Affordable and safe housing is an integral part of a healthy community. Often in rural areas there is a lack of access to mortgage credit, low incentive for developers to invest and limited financing for affordable rental housing. The USDA has several single-family and multi-family housing programs which help low-income Americans buy or rent safe and affordable housing in rural areas.
In addressing the affordable housing needs of rural residents it is important to also consider the sustainability and revitalization potential of affordable housing projects. USDA financing provides important opportunities for rural residents to access decent, clean, and affordable rural housing. Innovative uses of USDA loans and additional financing can create projects which address rural housing needs while also acting as catalysts for creating more enjoyable, economically vibrant and sustainable rural places.
Using a combination of Section 515 Rural Rental Housing Direct Loans, low income housing tax credits, and a loan from the City of Arcata (population 17, 697) the city and a private developer created an affordable senior citizen apartment complex in downtown Arcata, California. Home to Humboldt State University and known for a thriving downtown with locally owned businesses and farmers markets, the area lacked truly affordable housing. 69.16% of households who rent in Arcata are overburdened. The median gross income for households in Arcata is $30,244 a year ($2,520 a month). The median rent for the city is $908 a month. In Arcata, a household making less than $3,027 a month would be considered overburdened when renting an apartment at or above the median rent. The Plaza Point multi use building was opened in 2012 and has first floor commercial space, a fitness center and garden plots for residents and 29 apartments for seniors earning 50 percent or below area median income. The building was designed with sustainability and walkability in mind: it is centrally located and within walking distance of a grocery store, pharmacy, hospital, and bus line. The connections to services and downtown foster a strong sense of community, keep transportation costs down for the residents and the high energy efficiency and green building technology also reduce monthly energy costs for residents.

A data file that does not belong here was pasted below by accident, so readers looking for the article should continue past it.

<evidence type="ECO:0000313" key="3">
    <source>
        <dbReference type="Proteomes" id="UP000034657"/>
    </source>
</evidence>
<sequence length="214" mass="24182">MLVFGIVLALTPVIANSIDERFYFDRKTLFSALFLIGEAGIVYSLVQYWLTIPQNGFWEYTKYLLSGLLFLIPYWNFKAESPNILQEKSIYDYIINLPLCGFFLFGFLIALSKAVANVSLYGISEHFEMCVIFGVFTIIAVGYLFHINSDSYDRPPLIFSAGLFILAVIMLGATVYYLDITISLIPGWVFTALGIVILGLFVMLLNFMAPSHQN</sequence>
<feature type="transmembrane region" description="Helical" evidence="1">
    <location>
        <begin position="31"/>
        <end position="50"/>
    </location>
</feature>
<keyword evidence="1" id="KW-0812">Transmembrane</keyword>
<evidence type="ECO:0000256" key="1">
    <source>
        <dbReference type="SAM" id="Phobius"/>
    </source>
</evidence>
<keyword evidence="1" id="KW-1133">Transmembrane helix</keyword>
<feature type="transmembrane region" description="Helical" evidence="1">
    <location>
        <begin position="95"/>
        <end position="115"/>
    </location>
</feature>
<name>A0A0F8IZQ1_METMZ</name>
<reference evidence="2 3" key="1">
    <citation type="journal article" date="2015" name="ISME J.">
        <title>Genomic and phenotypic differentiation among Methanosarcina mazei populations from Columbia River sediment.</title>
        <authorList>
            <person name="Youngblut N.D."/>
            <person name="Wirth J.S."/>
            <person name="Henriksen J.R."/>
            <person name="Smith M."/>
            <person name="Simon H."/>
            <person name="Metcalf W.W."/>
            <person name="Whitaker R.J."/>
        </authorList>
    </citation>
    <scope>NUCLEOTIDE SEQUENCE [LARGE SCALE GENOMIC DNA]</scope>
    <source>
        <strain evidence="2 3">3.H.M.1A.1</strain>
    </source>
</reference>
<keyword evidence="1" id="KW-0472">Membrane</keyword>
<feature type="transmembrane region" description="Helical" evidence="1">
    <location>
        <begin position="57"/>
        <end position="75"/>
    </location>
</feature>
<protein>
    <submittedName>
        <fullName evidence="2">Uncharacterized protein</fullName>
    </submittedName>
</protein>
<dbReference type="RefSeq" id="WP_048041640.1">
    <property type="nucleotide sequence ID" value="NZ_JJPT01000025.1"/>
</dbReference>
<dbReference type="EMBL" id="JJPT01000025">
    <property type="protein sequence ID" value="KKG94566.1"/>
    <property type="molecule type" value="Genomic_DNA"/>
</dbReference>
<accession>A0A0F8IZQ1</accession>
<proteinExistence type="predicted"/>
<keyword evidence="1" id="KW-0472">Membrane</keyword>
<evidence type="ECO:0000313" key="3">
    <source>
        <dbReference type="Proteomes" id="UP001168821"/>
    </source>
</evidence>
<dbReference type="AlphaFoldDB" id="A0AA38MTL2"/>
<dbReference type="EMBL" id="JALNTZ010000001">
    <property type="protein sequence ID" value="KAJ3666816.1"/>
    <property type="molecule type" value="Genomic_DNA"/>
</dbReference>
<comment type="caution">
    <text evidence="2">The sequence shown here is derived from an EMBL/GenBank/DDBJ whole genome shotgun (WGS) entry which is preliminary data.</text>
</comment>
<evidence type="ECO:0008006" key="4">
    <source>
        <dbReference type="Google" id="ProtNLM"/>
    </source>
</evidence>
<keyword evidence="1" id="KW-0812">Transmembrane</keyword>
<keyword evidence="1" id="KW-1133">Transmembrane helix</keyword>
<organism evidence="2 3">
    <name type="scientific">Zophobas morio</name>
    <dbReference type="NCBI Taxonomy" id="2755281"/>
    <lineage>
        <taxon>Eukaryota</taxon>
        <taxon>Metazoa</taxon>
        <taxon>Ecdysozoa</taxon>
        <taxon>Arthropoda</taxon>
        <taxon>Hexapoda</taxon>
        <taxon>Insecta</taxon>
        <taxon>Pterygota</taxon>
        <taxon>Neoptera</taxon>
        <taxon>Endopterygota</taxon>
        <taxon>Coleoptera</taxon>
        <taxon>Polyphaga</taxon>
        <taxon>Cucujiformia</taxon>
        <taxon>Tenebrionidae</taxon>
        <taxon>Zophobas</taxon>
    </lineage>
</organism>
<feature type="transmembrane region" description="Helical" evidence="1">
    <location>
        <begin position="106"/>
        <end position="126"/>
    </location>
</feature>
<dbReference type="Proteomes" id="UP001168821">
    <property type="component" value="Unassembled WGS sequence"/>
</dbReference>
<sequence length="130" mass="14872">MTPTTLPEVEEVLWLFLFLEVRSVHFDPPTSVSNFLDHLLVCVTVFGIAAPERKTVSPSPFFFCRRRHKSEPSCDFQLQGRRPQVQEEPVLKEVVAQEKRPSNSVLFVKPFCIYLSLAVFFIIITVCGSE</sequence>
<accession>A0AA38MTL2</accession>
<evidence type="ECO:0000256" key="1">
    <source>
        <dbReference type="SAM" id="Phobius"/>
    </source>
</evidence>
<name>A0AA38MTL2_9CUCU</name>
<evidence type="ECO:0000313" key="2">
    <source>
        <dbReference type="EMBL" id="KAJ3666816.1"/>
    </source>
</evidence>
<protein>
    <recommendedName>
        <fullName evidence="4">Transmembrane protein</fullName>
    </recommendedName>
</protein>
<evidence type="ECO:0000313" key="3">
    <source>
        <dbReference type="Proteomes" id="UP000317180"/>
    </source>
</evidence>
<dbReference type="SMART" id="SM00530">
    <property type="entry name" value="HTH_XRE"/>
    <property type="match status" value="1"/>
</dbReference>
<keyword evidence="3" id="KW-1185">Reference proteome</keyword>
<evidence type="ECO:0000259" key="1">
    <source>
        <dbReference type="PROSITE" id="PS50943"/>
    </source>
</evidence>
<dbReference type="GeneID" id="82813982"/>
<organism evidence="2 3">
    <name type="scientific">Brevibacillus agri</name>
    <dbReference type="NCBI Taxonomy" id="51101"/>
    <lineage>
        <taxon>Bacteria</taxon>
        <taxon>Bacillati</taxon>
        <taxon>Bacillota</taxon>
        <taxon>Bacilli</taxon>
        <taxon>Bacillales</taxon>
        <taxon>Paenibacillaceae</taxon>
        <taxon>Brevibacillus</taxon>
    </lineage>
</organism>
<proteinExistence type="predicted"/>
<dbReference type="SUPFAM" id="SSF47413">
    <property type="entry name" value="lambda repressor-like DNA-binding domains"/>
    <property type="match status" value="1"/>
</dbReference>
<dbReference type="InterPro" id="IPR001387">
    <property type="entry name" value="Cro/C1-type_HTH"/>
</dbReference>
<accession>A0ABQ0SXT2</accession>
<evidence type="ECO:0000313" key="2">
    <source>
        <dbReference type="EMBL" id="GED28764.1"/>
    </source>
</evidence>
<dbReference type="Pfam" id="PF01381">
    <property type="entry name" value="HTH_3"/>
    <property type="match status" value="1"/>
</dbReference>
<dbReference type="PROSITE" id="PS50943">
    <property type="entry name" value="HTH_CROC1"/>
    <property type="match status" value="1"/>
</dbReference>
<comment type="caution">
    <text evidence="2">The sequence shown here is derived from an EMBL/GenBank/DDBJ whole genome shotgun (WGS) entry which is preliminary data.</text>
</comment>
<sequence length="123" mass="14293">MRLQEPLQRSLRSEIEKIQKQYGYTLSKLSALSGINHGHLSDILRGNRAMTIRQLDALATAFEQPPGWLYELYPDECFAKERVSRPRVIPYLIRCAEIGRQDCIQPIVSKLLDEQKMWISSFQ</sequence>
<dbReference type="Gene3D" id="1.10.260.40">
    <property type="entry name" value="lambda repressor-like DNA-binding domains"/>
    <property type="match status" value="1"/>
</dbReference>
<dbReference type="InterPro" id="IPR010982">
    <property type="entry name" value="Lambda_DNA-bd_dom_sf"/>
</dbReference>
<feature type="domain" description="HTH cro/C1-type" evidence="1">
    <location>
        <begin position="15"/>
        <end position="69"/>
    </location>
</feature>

The project was financed using a combination of funding sources-the City of Arcata first committed a $2.3 million loan to the developer, Danco, who then applied for a USDA Section 515 Rural Rental Housing Direct Loan for $1 million. The USDA loan was used just for the rental housing in the development, and the following year Danco received $3.8 million in Low Income Housing Tax Credits (LIHTC).